The Dwarfs of East Agouza: Bes – album review
Dwarfs of East Agouza: Bes
2xLP | 2CD | DL
The Dwarfs of East Agouza channel Egyptian vibes into pulsing psych-folk jams. Get on board, says Louder Than War’s Paul Margree.
Ex-Sun City Girl Alan Bishop’s latest project, in which he’s teamed up with Cairo-based sound-stitcher Maurice Louca and roaming Canadian-Egyptian composer Sam Shalabi, is a set of jaunty, trippy jams that take sonic compass readings from all over north Africa and meld them into a hazy, onward chug. Tracks such the album’s opener, Baka of the Future, nudge clattering swirls of hand-drums up against busy guitar lines, with Bishop’s tough, insistent bass bringing things together. The result is a set of repetitive grooves that reverberate with the trippy, outsider rock stylings of the Sun City Girls seminal Torch of the Mystics album, but that are a whole lot less annoying than much the standard trip-rock Deadhead mantras that followed in its wake.
The trio laid down three days of loose, exploratory improvisations in 2014 then mixed them into the tracks that form Bes at a session in Montreal last July. Spread over double vinyl/CD, there’s plenty room for the trio’s playing to stretch out, with layers of acoustic, electric and electronic instrumentation making for a tasty stew. The shimmering dread of Resinance, reminiscent of the crowded urban hustle of Louca’s Benhayyi Al-Baghbaghan (Salute the Parrot) album, is a spooky, dusty highlight, while Clean Shahin slows down the pace, its moody atmospherics the kind of vibe that Massive Attack probably should have explored more of in their Mezzanine album.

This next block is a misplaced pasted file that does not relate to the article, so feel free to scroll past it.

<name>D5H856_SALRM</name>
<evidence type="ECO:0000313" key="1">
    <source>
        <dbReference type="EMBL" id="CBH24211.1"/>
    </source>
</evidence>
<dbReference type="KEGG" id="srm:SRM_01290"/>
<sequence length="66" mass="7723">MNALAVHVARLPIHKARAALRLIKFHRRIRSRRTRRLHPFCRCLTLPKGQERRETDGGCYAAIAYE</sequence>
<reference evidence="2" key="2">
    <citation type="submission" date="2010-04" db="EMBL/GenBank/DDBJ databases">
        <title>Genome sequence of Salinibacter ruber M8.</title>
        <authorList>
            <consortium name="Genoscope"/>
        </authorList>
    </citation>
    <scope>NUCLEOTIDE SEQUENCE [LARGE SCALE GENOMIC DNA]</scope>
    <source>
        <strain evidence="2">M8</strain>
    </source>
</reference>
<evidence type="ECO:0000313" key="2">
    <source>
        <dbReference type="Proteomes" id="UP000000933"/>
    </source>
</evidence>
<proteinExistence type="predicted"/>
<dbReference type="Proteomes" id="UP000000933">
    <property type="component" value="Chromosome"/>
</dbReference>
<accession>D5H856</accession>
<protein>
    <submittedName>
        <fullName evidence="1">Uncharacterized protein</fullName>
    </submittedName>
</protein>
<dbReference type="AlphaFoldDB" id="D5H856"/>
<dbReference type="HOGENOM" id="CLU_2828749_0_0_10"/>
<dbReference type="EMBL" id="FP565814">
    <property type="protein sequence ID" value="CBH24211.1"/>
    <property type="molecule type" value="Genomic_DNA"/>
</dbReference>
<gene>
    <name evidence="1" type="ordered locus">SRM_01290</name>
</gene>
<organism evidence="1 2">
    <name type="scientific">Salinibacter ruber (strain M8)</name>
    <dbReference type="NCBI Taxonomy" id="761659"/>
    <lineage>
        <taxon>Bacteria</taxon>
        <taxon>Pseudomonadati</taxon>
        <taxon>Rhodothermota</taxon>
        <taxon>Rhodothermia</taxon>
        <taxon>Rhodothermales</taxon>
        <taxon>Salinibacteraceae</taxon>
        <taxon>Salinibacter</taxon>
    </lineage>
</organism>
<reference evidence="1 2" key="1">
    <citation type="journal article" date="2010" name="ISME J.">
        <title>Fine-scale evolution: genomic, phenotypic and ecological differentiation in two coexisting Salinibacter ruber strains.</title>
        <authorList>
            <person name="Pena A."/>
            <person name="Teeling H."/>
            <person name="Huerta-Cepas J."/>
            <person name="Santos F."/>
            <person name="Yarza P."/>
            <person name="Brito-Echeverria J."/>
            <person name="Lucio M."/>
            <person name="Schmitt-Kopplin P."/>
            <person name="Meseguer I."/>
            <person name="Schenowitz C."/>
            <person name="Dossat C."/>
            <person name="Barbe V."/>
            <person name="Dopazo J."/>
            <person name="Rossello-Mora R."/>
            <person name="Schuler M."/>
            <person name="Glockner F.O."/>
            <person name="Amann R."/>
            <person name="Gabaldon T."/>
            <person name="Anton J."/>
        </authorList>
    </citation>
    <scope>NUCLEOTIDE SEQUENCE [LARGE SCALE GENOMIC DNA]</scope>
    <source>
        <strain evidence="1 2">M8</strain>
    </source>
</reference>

The album has an endearingly hybrid quality, grabbing stuff from all sorts of folk traditions as well as the kosmische throb of underground rock. You’d expect this, I guess – all three of the Dwarfs (Dwarves?) have spent their careers mixing and merging traditional sounds with western sonic tropes. Louca’s solo work often focuses on field recordings, from Cairo and elsewhere, processing them into thick washes of electronic sound. Shalabi regularly criss-crosses from his Montreal base to Cairo, playing in cross-genre outfits like Land of Kush and The Shalabi Effect. And of course, Bishop co-curates the Sublime Frequencies label, among his other activities, an outfit that’s been one of the prime movers in reimagining the previously maligned world music genre, opening western audiences to an atlas full of brain-flaying musical traditions.
Which all means there’s plenty going on here. The mighty, 35-minute Museum of Stranglers in particular has enough going on to constitute a release in its own right, its hazy opening section of buzzing horns and circling guitar motifs kicking off into a looping polyrhythmic rush, before breaking down in a squall of hooting drones. But that’s only the first half of the track – in the remaining quarter of an hour, the trio gradually bring the individual sonic shards back together, the pieces coalescing slowly into a deep, jazzy workout that push out from Egypt into deep space, bringing to mind the sci-fi clarion calls of Heliocentric Worlds-era Sun Ra.
By contrast, Where’s Turbo is the flipside, stripped-down slice of ethno-funk that’s off like a prize nag in the Grand National, its head down and never deviating from its course for another 16 minutes or so. The tangled copper-wire guitar lines and delicate synth embellishments are driven forward by frenetic percussion like a hopped-up Talking Heads stranded in Tangier in the middle of the Remain in Light sessions.
While there are more ideas at work in Bes’s individual tracks than most bands would cover in their careers, the trio never let intellect get in the way of good grooves. The name, after all, comes from an Egyptian deity whose sole reason for being seems to be to ladle out good vibes. It’s tripped out, for sure, but Bes is also taut, hip-shakingly brilliant stuff.